Whatever the result of the referendum on Europe’s Schicksalstag on 23 June, two striking features of Brexit discourse will keep haunting the United Kingdom and Europe at large. Firstly, even if a Brexit is narrowly avoided, fierce, categorical Euroscepticism will remain strong. Support for ending the United Kingdom’s EU membership, having joined the bloc together with Ireland and Denmark in 1973, has surged in the lead-up to the referendum, at many times taking the lead in various polls. Secondly, an aspect that we argue deserves as much attention, is the largely ahistorical and decontextualized nature of many of the arguments, on both sides of the campaign. National (and constitutional) identity is not just a British issue, but concerns first and foremost the different nations within this “country of countries”.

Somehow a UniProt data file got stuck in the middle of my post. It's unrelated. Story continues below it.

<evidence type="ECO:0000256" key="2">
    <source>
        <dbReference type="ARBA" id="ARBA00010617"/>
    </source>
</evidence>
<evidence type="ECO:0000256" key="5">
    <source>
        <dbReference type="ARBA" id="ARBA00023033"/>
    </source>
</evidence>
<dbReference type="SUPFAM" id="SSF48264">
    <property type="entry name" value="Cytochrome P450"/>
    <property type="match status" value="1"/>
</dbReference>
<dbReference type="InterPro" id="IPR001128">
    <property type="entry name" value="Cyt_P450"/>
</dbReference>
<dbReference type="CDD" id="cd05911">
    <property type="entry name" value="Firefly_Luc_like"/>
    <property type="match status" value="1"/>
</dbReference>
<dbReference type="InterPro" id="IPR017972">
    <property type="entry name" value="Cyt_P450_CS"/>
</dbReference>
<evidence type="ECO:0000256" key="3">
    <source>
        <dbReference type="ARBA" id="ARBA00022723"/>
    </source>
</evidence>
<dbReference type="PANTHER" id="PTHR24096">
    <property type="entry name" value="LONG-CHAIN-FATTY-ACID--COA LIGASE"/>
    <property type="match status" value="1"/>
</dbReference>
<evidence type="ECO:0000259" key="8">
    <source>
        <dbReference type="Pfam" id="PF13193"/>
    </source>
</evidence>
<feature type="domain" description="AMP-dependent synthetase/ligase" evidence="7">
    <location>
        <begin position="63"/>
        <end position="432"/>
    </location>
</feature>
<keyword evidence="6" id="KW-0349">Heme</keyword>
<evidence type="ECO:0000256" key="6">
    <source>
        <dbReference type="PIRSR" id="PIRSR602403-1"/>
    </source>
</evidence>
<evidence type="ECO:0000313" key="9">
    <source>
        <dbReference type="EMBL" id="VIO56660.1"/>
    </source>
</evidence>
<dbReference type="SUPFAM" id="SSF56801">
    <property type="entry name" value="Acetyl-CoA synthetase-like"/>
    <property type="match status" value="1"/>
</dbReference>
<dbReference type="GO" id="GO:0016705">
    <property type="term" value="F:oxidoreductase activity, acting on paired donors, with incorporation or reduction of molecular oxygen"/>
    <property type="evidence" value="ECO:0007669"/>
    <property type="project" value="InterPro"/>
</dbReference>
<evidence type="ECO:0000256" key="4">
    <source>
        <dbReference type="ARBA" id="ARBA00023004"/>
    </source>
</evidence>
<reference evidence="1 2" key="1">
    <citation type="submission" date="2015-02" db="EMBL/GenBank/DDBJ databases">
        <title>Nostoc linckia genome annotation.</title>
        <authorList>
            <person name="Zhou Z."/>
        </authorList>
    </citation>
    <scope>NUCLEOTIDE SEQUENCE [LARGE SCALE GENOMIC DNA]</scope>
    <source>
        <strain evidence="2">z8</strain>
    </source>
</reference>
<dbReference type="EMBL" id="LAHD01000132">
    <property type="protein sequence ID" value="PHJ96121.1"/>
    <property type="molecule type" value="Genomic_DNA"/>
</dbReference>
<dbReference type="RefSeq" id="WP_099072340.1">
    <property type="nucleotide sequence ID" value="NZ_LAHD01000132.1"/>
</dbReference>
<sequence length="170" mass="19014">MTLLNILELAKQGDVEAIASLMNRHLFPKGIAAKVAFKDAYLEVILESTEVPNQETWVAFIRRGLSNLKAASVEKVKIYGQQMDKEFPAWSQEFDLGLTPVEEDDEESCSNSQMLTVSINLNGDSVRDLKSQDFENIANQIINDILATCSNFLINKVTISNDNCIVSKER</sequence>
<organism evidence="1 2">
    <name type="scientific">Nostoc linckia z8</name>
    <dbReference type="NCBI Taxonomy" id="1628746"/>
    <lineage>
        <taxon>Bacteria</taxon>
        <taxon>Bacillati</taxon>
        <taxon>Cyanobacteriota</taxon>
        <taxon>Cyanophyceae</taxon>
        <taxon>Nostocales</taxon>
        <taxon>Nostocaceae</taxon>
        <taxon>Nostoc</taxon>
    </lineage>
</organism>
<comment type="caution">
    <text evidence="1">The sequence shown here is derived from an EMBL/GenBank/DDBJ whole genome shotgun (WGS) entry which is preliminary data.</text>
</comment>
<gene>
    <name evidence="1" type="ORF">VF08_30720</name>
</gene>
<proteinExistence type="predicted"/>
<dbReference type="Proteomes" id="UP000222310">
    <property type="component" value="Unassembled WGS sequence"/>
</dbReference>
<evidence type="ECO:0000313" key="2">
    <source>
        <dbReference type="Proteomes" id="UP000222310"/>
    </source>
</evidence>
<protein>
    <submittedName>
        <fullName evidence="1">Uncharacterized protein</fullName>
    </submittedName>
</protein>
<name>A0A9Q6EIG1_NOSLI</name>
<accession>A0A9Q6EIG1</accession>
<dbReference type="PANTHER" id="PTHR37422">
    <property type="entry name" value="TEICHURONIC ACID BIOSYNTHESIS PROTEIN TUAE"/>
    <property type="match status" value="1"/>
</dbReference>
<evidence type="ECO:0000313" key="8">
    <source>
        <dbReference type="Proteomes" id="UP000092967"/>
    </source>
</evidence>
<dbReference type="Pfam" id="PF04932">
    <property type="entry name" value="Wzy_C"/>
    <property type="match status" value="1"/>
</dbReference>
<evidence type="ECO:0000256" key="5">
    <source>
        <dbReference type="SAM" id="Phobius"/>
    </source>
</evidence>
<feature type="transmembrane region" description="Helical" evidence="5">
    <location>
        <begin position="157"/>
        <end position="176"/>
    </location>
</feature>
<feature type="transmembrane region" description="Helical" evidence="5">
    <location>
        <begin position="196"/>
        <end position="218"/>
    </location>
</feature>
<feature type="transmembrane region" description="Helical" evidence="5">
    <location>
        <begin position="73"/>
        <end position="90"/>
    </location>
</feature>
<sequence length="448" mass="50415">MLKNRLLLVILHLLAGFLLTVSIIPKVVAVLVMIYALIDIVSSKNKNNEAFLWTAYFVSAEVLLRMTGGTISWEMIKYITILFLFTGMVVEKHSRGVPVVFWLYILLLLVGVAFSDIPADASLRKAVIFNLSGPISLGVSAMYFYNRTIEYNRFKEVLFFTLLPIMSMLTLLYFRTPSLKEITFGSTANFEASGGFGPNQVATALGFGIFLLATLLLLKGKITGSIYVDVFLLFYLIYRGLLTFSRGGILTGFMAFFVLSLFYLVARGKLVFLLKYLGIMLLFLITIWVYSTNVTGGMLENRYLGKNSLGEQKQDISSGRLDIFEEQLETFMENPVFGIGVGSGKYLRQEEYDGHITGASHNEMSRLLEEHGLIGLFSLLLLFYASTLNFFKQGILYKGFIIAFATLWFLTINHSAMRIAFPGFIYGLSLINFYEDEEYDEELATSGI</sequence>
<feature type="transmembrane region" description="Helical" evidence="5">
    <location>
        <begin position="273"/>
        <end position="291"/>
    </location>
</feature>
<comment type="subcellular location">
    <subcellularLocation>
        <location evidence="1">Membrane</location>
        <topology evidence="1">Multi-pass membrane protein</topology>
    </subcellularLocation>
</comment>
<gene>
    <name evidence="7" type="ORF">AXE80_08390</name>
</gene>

The diminutive term “Little England” has been used by David Cameron in the Remain campaign as an argument for a stronger Britain within the European Union. However, it is fair to say that for the non-English parts of the United Kingdom, after leaving the EU, a more self-assertive England will be perceived as anything but “little”. After all, it represents 84 percent of the total UK population. Instead, less than two years after the first Scottish referendum on independence and in the year of the centennial of the Easter Rising in Ireland, the prospect of the United Kingdom outside of the EU is bound to send political shockwaves throughout the British Isles. These would set in motion centrifugal forces tearing at the seams of what holds the UK together and raise questions about bot the identify and future direction of its constituent parts. A ‘velvet divorce’, then, appears as one of the more optimistic scenarios. Whatever the fate of the henceforth UK-deprived EU, it may well be the beginning of the end of the United Kingdom as we know it, and give rise to what could be called “Euro-Celtic emancipation”.